Living in New York City is a beautiful thing. Everything and anything you could want is right around the corner or down the avenue from you. One day, a friend asked me if I ever felt suffocated or cramped knowing that (without a car and relying on public transportation) my life revolved around a six-mile island radius? To be honest, I didn't until he asked me that question.
Sometimes the biggest cities also stunt your growth as a person. When I moved away from Manhattan, I had a hard lesson in "non-New York adult problems" when my car was broken into after the holiday season. No longer was it about just about deadbolting my apartment door or hiding my purse in case I fell asleep on the subway; it was also about worrying about my car rental, insurance claims, and property. When traveling out of New York, you should keep in mind these situations and be prepared in how to handle them:
If Your Car Gets Broken Into
Last Christmas, my car window was smashed, and the belongings in the back seat were taken. Why? Because I had left packages on the back seat, not realizing the temptation I left behind. When you live in the city, you forget about car prevention tips, such as putting everything in your trunk. If your car gets broken into, you can find yourself in a pickle. Alert the authorities, and keep a detailed list of the belongings that were stolen. This will come in handy for the policy report and for insurance purposes.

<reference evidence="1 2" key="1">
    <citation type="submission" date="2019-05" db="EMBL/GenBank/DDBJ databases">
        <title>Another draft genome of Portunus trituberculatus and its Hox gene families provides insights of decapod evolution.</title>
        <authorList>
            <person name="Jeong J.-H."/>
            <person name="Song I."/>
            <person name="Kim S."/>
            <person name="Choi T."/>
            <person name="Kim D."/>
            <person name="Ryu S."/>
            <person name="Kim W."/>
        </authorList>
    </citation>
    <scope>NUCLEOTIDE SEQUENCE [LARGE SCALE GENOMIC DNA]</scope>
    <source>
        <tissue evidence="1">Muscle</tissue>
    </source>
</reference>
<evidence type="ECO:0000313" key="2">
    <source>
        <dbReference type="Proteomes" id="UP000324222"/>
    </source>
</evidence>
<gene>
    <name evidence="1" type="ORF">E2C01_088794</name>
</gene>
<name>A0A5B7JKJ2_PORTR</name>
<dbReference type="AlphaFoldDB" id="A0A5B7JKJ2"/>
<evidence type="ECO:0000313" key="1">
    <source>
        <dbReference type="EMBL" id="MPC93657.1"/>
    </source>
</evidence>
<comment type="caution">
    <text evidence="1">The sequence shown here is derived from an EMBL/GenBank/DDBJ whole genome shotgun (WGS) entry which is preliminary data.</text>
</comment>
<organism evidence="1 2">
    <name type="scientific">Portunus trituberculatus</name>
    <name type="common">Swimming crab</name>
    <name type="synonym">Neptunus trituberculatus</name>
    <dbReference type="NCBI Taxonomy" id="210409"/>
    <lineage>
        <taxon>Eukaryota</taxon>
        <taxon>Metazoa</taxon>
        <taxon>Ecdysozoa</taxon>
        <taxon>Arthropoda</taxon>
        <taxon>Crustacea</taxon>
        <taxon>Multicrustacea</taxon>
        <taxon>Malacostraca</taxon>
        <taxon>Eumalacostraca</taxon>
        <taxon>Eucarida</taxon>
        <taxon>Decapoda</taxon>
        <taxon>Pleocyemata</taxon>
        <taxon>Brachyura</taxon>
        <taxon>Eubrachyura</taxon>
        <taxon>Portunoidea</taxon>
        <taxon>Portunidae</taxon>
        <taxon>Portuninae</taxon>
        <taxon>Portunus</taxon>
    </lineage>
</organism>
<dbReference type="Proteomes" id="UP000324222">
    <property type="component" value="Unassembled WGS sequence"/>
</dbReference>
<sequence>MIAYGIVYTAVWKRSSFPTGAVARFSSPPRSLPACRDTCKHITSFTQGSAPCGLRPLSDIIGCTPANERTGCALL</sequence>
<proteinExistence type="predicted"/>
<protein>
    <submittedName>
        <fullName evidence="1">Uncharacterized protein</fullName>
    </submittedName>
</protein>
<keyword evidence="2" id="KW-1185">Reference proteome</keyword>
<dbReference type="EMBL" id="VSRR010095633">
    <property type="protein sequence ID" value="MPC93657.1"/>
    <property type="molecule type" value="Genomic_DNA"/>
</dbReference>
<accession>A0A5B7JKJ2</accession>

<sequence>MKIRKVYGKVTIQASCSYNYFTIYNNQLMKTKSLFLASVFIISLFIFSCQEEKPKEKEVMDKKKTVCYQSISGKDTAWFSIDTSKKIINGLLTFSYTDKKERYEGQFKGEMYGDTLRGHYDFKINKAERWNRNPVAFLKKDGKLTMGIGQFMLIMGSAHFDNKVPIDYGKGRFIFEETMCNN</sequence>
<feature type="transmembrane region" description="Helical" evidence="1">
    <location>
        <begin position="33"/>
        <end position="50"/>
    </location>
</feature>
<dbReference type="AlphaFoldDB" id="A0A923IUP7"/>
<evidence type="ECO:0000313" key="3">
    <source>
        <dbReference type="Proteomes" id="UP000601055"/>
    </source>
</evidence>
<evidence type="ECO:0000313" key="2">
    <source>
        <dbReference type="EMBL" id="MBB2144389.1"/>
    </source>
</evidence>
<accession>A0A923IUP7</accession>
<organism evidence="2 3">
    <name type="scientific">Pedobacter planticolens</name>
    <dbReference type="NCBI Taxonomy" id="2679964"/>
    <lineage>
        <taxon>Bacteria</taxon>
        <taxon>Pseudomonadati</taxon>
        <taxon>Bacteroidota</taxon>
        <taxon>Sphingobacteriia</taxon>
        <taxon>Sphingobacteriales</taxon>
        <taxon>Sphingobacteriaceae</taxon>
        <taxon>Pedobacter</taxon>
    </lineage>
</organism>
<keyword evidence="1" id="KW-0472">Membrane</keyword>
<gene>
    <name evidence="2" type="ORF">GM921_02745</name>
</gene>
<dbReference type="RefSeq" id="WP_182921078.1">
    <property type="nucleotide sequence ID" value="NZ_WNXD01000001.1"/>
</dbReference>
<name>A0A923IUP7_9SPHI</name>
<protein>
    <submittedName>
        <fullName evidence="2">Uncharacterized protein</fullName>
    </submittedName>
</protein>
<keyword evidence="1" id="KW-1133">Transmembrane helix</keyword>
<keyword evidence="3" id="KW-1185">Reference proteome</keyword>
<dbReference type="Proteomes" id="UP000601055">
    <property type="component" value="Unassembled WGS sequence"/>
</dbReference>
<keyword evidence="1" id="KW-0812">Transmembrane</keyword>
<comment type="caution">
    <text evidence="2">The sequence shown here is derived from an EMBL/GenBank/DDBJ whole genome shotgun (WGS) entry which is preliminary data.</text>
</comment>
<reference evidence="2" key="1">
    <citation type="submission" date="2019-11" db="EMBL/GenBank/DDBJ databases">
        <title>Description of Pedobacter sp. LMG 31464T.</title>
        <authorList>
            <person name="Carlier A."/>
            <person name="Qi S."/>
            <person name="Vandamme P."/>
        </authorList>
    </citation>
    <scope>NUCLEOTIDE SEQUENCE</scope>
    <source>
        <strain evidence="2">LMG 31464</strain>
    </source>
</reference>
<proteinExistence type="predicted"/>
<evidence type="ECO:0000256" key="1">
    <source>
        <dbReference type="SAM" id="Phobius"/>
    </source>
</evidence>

If Your Car Gets Into an Accident
A car accident is not only scary, but a hassle. You have to wait for the insurance to come through in order to pay for your car to be repaired. In serious cases, you can become injured and have longer lasting affects than the dent in your bumper. After taking a detailed report and alerting authorities, consult a lawyer to discuss scenarios. If your injuries require additional care, it's best to seek alternate opinions.
If You Get a Ticket
Depending on the cost, tickets can become pricey. While traveling out of state, I received a speeding ticket and had to either pay up front or travel back 10 hours to show up in court. Consult a local lawyer in the local jurisdiction to see what they would recommend. According to Tariolaw.com, most "negligent or reckless driving is a misdemeanor in most states." To avoid the hassle, stick to the speed limit, put your phone down from texting/calling, and keep your eyes on the road.
If You Get A Flat
Many cell phone providers and car companies offer assistance programs that help with minor car issues such as a flat tire or running out of gas. Check into the make of your car and see if the company offers these programs. If not, check with your network service provider or insurance to make sure that you are covered.
Ashley Massis has been an international travel writer for the past few years. While loving to travel, she understands not everything goes smoothly. Check out her Huffington Post blog for travel tips and recommendations.